It is our belief that the improved performances of the coating compositions and the coatings of the novel method are the result of using acid-precipitated casein as the sole sensitizable protein and a dichromate photosensitizer in combination with sodium borate as the sole alkalizing material in such proportions as to produce a pH of about 6.7 to 7.3 in the liquid coating composition. It is our belief that other alkalizing materials unnecessarily degrade the casein, causing the coating composition to be unstable. Also, we believe that sodium borate retards the formation of intermediate species HCrO4 - in the dark by a complex formation with HB4 O7 -, thereby reducing the speed of the dark reaction; that is, the curing of the composition in the absence of light.
In the coating composition used in the novel method, several factors are important:
1. Any acid-precipitated casein may be used. Casein, being a natural product, differs in characteristics from various sources. Also, the manner in which casein is isolated may make a difference in its behavior toward the same chemical reagents. Thus, caseins which are isolated by precipitation with lactic acid, nitric acid and hydrochloric acid differ in their response to various alkalizing materials. The use of sodium borate as the sole alkalizing agent as described above permits the use of any of the acid-precipitated caseins in the novel method with the realization of the advantages of the novel method. Generally, the casein comprises about 4 to 12 weight percent of the liquid coating composition. The caseins used in the novel method are acidic and insoluble in water and are different from alkali caseinates, which are alkaline and soluble in water. When the caseins used herein are dissolved in solutions of sodium borate, the product differs from alkali caseinates as evidenced by the differences in the characteristics of the coatings produced.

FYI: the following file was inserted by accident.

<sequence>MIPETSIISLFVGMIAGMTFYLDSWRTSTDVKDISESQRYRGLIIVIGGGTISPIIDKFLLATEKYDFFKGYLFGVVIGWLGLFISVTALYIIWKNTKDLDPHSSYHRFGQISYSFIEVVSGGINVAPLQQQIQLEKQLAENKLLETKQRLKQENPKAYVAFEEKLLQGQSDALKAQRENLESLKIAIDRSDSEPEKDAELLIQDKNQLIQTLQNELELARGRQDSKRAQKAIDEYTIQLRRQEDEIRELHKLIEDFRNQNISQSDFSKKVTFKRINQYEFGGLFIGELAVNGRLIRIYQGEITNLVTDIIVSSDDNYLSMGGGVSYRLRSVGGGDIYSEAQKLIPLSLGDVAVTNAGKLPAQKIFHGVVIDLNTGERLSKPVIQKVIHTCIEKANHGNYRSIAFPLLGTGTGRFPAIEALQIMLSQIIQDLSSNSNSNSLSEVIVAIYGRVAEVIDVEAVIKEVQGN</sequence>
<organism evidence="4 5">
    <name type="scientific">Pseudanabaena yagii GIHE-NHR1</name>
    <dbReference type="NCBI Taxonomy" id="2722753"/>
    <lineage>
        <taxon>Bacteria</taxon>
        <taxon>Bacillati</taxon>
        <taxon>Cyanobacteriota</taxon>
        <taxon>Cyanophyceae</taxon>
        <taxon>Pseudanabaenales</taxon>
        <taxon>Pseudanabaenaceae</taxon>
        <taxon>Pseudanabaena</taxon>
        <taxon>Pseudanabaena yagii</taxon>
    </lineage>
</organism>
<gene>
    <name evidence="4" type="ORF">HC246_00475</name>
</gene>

2. The pH of the coating composition must fall between about 6.7 and 7.3. The increased pH is achieved solely by the addition of sodium borate. The pH may not be lower than about 6.7 or higher than about 7.3, or the sensitivity or thickness of the coating will be substantially reduced. Specific gravity of the coating composition determines in part the thickness of the coating. The lower the specific gravity, the thinner the coating. Also, the higher the temperature in the coating chamber, the thinner the coating produced. Specific gravities of 1.028 to 1.036 produce suitable coatings between about 40 and 200 microinches thick.